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Address at the Unveiling of the Soldiers’ Monument

By Rutherford B. Hayes

Introduction

Introduction

The National Soldiers’ Home in Dayton, Ohio provided a place to care for disabled Civil War veterans. Several such homes were built across the country, but the Dayton site became the largest, and was the first to admit black veterans of the war. It was here, on September 12, 1877, the Country’s Defenders Soldiers’ Monument was unveiled and dedicated, to honor not the great generals but the common American soldier. In attendance was President Rutherford B. Hayes (1822–93). Called upon by the crowd to speak, Hayes reflected on his own experiences as an officer in the Union Army, where he rose to the rank of major general and was wounded at the Battle of South Mountain.

Why is President Hayes impressed by the “glorious” change in the durability of our monuments? How does he connect the change in monuments with changes in understanding the meaning of the battle? Why does the “American private soldier” deserve a monument? What, according to Hayes, is the purpose of monuments? Is Hayes right in saying that “the debt to the dead American soldier can be best paid by the kindness and regard to the living American soldier”? Can monuments make us remember both that debt and what Hayes regards as its “best” payment? 


My friends: A few unpremeditated sentences, a little plain soldier’s talk, is all that you will expect. This monument reminds me, and, as I mention it, will remind very many in this great audience, of the first soldier’s monument that was erected in 1861. You all remember what they were. All who took part in those first battles of the great conflict, you remember and can never forget the feelings of sadness with which we saw the remains of our dead comrades gathered up and placed in their last resting place. They were gathered up, you know, by the parties detailed to bury the dead carefully, respectfully and tenderly, and when the shallow grave had been dug, and in their uniforms they had been laid away and covered over, their comrades looked about to see what memento they could leave, and they left frail fragments of cracker boxes, marking with a pencil the name of the regiment and company of the dead comrade, hoping that they would in some way be useful, little perhaps dreaming at the time that to the private soldier should be erected with granite and marble and brass such a structure as we now behold and behold the change. Instead of that little fragment, perishable and fragile, we have these enduring monuments forever to gaze upon. How glorious the change. Does it not remind us of the growth in the sentiment of all mankind of the appreciation of the worth that these men did?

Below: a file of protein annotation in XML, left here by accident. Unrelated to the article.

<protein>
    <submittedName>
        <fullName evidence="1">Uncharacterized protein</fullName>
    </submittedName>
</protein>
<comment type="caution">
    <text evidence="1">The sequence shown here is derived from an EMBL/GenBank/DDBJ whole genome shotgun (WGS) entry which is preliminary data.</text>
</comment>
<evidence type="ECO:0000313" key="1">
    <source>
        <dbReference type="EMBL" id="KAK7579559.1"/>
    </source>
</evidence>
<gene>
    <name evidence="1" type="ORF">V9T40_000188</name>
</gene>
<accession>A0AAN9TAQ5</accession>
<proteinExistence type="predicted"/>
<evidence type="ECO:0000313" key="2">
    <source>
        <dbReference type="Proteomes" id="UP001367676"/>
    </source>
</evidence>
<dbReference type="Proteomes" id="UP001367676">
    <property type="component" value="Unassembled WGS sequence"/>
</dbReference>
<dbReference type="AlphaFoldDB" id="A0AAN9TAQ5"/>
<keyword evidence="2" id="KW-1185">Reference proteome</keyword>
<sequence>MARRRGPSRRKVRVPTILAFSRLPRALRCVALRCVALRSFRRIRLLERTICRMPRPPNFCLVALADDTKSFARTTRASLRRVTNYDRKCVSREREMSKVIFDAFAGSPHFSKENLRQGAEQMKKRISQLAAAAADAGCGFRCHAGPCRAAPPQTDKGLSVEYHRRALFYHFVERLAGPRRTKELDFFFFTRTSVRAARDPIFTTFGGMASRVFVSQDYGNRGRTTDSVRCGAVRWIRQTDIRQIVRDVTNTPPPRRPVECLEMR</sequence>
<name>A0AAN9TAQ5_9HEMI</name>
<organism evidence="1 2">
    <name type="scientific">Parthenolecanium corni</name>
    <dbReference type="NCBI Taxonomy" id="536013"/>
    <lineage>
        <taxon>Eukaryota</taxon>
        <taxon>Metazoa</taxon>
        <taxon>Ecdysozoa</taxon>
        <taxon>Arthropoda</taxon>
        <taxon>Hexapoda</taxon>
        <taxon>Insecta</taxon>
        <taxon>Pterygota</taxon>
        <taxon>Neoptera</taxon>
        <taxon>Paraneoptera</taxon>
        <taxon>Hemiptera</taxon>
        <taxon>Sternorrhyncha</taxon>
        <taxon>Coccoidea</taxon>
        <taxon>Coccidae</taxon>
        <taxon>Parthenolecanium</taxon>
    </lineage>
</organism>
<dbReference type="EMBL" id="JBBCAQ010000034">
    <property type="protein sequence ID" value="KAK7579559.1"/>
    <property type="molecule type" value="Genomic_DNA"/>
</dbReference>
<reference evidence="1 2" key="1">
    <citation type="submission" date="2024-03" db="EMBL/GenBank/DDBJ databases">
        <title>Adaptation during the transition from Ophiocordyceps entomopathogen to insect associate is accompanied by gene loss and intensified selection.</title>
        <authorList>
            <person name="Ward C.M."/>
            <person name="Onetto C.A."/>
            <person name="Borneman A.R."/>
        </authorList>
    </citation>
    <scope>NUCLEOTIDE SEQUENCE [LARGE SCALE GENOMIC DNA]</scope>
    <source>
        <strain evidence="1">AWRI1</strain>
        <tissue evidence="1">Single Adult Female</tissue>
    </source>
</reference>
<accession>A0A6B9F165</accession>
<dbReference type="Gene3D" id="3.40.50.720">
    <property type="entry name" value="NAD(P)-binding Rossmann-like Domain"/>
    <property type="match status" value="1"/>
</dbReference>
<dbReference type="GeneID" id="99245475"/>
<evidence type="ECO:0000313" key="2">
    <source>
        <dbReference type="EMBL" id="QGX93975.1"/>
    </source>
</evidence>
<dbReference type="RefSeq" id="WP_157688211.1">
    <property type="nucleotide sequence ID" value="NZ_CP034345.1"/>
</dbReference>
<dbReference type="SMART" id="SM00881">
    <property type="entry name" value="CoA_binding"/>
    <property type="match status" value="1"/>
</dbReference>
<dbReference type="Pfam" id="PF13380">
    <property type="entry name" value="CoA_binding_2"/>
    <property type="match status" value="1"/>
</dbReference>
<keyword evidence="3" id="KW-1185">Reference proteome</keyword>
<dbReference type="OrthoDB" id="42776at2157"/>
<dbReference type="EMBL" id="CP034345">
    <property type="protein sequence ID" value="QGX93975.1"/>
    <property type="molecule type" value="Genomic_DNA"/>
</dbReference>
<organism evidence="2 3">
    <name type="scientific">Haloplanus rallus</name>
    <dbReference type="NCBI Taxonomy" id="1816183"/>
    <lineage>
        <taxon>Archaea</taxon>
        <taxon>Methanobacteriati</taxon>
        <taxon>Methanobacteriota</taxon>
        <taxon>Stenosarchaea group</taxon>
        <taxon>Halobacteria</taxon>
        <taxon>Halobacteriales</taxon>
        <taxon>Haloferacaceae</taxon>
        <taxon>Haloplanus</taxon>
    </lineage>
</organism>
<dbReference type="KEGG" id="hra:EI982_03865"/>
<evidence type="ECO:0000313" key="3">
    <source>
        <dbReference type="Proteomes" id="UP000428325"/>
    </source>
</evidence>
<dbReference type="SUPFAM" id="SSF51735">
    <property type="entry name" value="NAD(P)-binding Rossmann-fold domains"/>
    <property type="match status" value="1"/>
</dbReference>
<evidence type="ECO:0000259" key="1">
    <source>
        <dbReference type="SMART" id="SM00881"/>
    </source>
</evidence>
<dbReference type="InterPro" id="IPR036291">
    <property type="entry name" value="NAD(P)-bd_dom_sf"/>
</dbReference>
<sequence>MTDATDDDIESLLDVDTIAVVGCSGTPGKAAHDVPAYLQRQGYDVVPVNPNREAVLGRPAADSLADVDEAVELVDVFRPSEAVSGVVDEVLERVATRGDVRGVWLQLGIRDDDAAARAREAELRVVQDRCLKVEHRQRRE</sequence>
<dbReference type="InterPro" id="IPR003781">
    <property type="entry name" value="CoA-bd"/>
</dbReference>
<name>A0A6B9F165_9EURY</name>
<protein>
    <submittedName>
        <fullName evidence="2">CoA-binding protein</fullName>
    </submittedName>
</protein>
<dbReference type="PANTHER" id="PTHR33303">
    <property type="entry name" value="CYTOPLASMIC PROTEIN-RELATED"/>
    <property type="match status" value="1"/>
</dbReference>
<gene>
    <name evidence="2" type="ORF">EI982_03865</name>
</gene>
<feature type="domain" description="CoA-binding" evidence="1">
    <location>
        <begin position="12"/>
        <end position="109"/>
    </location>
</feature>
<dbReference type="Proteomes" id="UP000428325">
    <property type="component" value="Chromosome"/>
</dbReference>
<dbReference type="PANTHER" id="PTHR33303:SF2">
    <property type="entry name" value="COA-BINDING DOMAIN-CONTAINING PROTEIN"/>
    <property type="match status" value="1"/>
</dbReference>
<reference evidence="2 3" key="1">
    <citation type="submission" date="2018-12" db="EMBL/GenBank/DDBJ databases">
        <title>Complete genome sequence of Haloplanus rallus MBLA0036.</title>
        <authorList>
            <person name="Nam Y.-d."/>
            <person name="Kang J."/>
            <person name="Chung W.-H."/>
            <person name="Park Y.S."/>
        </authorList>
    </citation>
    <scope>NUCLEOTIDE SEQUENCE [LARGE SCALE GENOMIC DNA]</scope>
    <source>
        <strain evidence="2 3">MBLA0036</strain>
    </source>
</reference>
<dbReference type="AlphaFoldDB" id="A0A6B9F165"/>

Then we hardly knew what was to be the result of it all, but now we know that these men were fighting the battle of freedom for all mankind; now we know that they have secured to liberty and peace the best part of the best continent on the globe. As this work compares with the frail cracker-box memorials, so does the work which they have done compare with any conception of it which we then could have had. Forever hereafter we shall remember the American private soldier as having established a free nation where every man has an equal chance and fair start in the race of life. This is the work of the American private soldier, and as that monument teaches many lessons let us not forget this one. It is a monument to remind us that many are still living of that great army, who are the victims of that war. Some have lost limbs, some have lost habits and characteristics which enable men to succeed in life. Wherever they are, let us remember always the debt to the dead American soldier can be best paid by the kindness and regard to the living American soldier.


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  1. [...] are poems and stories from Longfellow, Melville, Alcott, and Henry James. Rutherford B. Hayes’s impromptu remarks on a phenomenon of a soldier’s monument in Dayton, Ohio are a deeply moving, underappreciated square of American [...]

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